Aptus Communications Inc. (”Aptus”) wishes to clarify a number of issues concerning unsolicited commercial e-mail messages, also known as Spam or junk mail. This page explains what Spam is and the views and responsibilities of Aptus on the subject. For more information about Spam in general, please see the Links provided at the end of this page.
Aptus does not condone or allow Spam.
Spam is not merely annoying: it is also a serious drain on the resources of ISPs, other organizations, and Internet users. Sending Spam mail may seem like a cheap and convenient way to amplify marketing efforts, yet honest businesses rarely employ this questionable marketing tool.
Firstly, nobody wishes to receive unsolicited junk mail.
Secondly, it is considered both an annoyance and an intrusion of privacy.
Thirdly, each sent e-mail message contributes to Internet traffic and uses up bandwidth. An e-mail message does not reach its recipient instantaneously; instead, it is relayed by any number of systems en route until it reaches its final destination. Spam mail is often sent out in thousands or hundreds of thousands of copies, to huge numbers of unwitting recipients. This large load of messages often causes network problems and congestion, meaning that third parties as well as message recipients are suffering because some inconsiderate person or company has pumped half a million copies of a message through the Internet.
For more information on Spam, refer to the links at the end of this page for some excellent reviews of the problem.
Who is responsible?
This is a difficult issue. Spammers rarely use their regular e-mail addresses for the following reasons, among others:
- Their Internet Service Providers will realize they are Spamming, and will take steps to prevent future Spam (for example, by deleting Spammer’s e-mail accounts).
- Spammers could become the victims of mail-bombing, as thousands of irate Spam recipients strike back with messages of their own.
Spammers therefore rely on anonymous e-mail addresses such as those available from free e-mail providers.
Sometimes the addresses you see on Spam messages are invalid (faked). It is important to realize where the responsibility for Spam lies. Make no mistake: Spammers are often reasonably skilled frauds and thieves as well as highly annoying. Many Spammers have developed specific strategies of Spamming in order to avoid responsibility for their actions, or to avoid mail blocking and filtering:
- They relay Spam messages off the mail server of an innocent third party, in which case even more damage is incurred by the on-line population in general.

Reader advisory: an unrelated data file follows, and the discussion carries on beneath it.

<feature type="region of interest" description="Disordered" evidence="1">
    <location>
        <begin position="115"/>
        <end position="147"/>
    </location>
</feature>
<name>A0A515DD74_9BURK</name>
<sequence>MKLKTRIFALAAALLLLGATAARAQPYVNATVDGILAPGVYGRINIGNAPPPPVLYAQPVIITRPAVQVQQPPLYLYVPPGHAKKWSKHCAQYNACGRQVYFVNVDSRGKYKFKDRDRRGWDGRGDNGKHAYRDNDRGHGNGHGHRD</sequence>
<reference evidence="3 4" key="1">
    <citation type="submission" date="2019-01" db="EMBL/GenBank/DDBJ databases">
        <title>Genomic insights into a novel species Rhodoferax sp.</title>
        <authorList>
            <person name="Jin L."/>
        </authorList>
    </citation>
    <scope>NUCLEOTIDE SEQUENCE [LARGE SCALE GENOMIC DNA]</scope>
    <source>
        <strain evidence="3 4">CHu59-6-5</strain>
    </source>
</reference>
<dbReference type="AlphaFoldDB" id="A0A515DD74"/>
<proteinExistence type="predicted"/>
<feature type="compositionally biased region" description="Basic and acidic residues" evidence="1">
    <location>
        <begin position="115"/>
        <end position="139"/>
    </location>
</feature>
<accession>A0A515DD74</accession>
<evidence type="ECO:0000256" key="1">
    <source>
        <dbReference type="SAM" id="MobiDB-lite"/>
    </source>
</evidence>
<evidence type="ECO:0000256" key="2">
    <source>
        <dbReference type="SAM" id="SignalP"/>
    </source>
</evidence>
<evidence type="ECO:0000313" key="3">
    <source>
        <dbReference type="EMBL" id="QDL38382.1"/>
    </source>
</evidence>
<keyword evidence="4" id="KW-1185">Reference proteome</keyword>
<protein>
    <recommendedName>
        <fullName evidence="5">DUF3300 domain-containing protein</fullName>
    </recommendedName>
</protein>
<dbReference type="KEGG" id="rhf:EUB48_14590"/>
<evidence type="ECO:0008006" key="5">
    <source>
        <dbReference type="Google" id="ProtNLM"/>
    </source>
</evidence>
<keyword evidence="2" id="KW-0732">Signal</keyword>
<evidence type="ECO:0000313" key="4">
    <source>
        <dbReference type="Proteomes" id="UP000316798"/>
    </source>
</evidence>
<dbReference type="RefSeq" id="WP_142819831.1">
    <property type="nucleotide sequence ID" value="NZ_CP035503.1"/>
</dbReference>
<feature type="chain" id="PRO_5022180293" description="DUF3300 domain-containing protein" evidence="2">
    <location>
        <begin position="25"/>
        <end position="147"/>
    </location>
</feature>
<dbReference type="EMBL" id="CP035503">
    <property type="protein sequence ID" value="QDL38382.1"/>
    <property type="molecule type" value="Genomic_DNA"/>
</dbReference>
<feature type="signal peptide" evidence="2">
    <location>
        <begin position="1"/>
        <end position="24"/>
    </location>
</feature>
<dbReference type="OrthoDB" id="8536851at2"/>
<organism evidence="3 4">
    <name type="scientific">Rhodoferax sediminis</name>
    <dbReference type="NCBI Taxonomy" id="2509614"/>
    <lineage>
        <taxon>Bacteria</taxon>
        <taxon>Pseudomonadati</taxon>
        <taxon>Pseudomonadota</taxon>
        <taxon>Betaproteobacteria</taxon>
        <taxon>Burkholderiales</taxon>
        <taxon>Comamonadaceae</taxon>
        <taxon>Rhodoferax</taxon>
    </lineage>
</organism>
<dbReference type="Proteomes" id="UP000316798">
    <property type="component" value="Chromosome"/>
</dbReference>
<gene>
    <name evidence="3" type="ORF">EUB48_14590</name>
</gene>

- They use the “drop box” strategy. This consists of sending mail out from an account that allows Spam, but putting another address in the “Reply to:” message header, so that anyone replying to the message is actually sending mail to an account that did not originate the Spam. Many Spammers want to send out ads or sales info and do not expect a reply. By drop boxing they are forging their e-mail addresses and relieving themselves of accountability. Recipients of Spam should always check the full message headers to determine the origin of the Spam.
- Spoofing. This fairly complex technique makes a message appear as if it is coming from an address that did not originate the message.
- Including a paragraph claiming that the law sanctions Spam as long as there is a “remove from list” address in the Spam message, or similar variations of this obtuse argument. Do not fall for this trick, as the “remove from list” address is almost always a sham. Not only do you generate useless traffic if you try to remove yourself from a large number of “lists”, but in some cases Spammers will be delighted to put an “active” mark next to your name on their address databases upon receipt of your complaint. Spammers are dishonest people employing dishonest tactics. Don’t trust them, report them.
Aptus does not associate with organizations that promote Spam
Aptus does not link to organizations that endorse spam. If you receive spam from organizations that we associate with, please contact us.
What to do?
The most important thing is to examine your full message headers to determine where the message really came from. The “From:” header that is commonly shown in basic message header displays can be easily faked! It is harder to fake the complete message header, which can provide useful information about the message.
You can also contact us at support@ValueStockSelector.com
Spoofing and drop boxing are usually beyond the absolute control and responsibility of Aptus. Aptus will do the utmost to prevent Spam, but we ask the recipients of junk mail to understand that very often Aptus is not the originator of such messages, but one of the victims! The solutions to spoofing and drop boxing are complex and involve co-operation between a number of Web sites and ISPs. Refer to the links below for more information.
http://www.cauce.org — the Coalition Against Unsolicited Commercial Email (CAUCE), one of the valiant organizations dedicated to fighting Spam. Includes information on Spam and how to prevent it. Lend your support to this worthy cause or one like it!
http://www.mail-abuse.com — Mail Abuse Prevention System, a non-profit organization whose mission is to defend the Internet against Spammers. Take a look at their Realtime Blackhole List (RBL) information
http://www.tincher.to/antispam.htm — Comprehensive links and information on Spam